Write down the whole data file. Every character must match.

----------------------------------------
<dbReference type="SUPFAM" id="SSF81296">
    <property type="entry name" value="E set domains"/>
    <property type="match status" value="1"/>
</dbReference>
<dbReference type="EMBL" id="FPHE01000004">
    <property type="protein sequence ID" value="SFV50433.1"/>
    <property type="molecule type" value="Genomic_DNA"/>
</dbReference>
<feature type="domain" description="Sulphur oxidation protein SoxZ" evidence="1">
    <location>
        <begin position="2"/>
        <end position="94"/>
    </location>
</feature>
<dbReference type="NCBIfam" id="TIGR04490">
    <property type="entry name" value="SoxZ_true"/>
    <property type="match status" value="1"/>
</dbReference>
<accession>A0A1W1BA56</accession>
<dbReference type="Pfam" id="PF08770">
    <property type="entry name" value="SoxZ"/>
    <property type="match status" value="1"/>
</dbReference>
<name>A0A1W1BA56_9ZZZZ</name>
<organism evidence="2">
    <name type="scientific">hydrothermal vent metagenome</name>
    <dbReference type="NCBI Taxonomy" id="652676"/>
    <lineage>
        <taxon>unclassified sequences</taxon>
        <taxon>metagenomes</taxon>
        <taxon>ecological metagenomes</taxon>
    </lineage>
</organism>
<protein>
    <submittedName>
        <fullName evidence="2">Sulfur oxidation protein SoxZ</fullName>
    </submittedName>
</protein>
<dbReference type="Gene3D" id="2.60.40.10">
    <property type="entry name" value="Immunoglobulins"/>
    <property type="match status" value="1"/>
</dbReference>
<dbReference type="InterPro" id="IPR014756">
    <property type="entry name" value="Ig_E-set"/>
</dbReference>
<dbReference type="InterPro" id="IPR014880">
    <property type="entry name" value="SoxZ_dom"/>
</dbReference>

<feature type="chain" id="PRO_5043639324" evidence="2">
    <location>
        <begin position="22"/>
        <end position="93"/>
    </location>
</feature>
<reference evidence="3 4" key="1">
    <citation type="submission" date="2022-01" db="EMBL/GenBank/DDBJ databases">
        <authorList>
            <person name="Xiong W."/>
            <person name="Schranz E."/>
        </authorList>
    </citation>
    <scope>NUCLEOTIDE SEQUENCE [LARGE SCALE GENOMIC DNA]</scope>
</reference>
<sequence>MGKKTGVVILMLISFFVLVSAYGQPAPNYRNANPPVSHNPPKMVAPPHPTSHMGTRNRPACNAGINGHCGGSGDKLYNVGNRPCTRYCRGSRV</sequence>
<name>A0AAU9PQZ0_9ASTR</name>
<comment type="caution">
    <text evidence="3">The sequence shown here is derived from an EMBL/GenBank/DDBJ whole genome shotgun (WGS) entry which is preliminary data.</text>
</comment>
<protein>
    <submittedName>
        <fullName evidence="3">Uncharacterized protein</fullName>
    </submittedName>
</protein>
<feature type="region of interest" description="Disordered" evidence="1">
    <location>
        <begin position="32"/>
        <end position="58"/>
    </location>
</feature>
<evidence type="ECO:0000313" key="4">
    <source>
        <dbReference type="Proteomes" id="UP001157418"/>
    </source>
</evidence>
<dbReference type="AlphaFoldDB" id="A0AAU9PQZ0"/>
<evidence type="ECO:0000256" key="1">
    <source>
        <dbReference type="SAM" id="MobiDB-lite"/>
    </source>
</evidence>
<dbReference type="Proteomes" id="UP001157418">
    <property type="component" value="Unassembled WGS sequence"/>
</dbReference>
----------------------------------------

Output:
<dbReference type="SUPFAM" id="SSF81296">
    <property type="entry name" value="E set domains"/>
    <property type="match status" value="1"/>
</dbReference>
<dbReference type="EMBL" id="FPHE01000004">
    <property type="protein sequence ID" value="SFV50433.1"/>
    <property type="molecule type" value="Genomic_DNA"/>
</dbReference>
<feature type="domain" description="Sulphur oxidation protein SoxZ" evidence="1">
    <location>
        <begin position="2"/>
        <end position="94"/>
    </location>
</feature>
<dbReference type="NCBIfam" id="TIGR04490">
    <property type="entry name" value="SoxZ_true"/>
    <property type="match status" value="1"/>
</dbReference>
<accession>A0A1W1BA56</accession>
<dbReference type="Pfam" id="PF08770">
    <property type="entry name" value="SoxZ"/>
    <property type="match status" value="1"/>
</dbReference>
<name>A0A1W1BA56_9ZZZZ</name>
<organism evidence="2">
    <name type="scientific">hydrothermal vent metagenome</name>
    <dbReference type="NCBI Taxonomy" id="652676"/>
    <lineage>
        <taxon>unclassified sequences</taxon>
        <taxon>metagenomes</taxon>
        <taxon>ecological metagenomes</taxon>
    </lineage>
</organism>
<protein>
    <submittedName>
        <fullName evidence="2">Sulfur oxidation protein SoxZ</fullName>
    </submittedName>
</protein>
<dbReference type="Gene3D" id="2.60.40.10">
    <property type="entry name" value="Immunoglobulins"/>
    <property type="match status" value="1"/>
</dbReference>
<dbReference type="InterPro" id="IPR014756">
    <property type="entry name" value="Ig_E-set"/>
</dbReference>
<dbReference type="InterPro" id="IPR014880">
    <property type="entry name" value="SoxZ_dom"/>
</dbReference>

<feature type="chain" id="PRO_5043639324" evidence="2">
    <location>
        <begin position="22"/>
        <end position="93"/>
    </location>
</feature>
<reference evidence="3 4" key="1">
    <citation type="submission" date="2022-01" db="EMBL/GenBank/DDBJ databases">
        <authorList>
            <person name="Xiong W."/>
            <person name="Schranz E."/>
        </authorList>
    </citation>
    <scope>NUCLEOTIDE SEQUENCE [LARGE SCALE GENOMIC DNA]</scope>
</reference>
<sequence>MGKKTGVVILMLISFFVLVSAYGQPAPNYRNANPPVSHNPPKMVAPPHPTSHMGTRNRPACNAGINGHCGGSGDKLYNVGNRPCTRYCRGSRV</sequence>
<name>A0AAU9PQZ0_9ASTR</name>
<comment type="caution">
    <text evidence="3">The sequence shown here is derived from an EMBL/GenBank/DDBJ whole genome shotgun (WGS) entry which is preliminary data.</text>
</comment>
<protein>
    <submittedName>
        <fullName evidence="3">Uncharacterized protein</fullName>
    </submittedName>
</protein>
<feature type="region of interest" description="Disordered" evidence="1">
    <location>
        <begin position="32"/>
        <end position="58"/>
    </location>
</feature>
<evidence type="ECO:0000313" key="4">
    <source>
        <dbReference type="Proteomes" id="UP001157418"/>
    </source>
</evidence>
<dbReference type="AlphaFoldDB" id="A0AAU9PQZ0"/>
<evidence type="ECO:0000256" key="1">
    <source>
        <dbReference type="SAM" id="MobiDB-lite"/>
    </source>
</evidence>
<dbReference type="Proteomes" id="UP001157418">
    <property type="component" value="Unassembled WGS sequence"/>
</dbReference>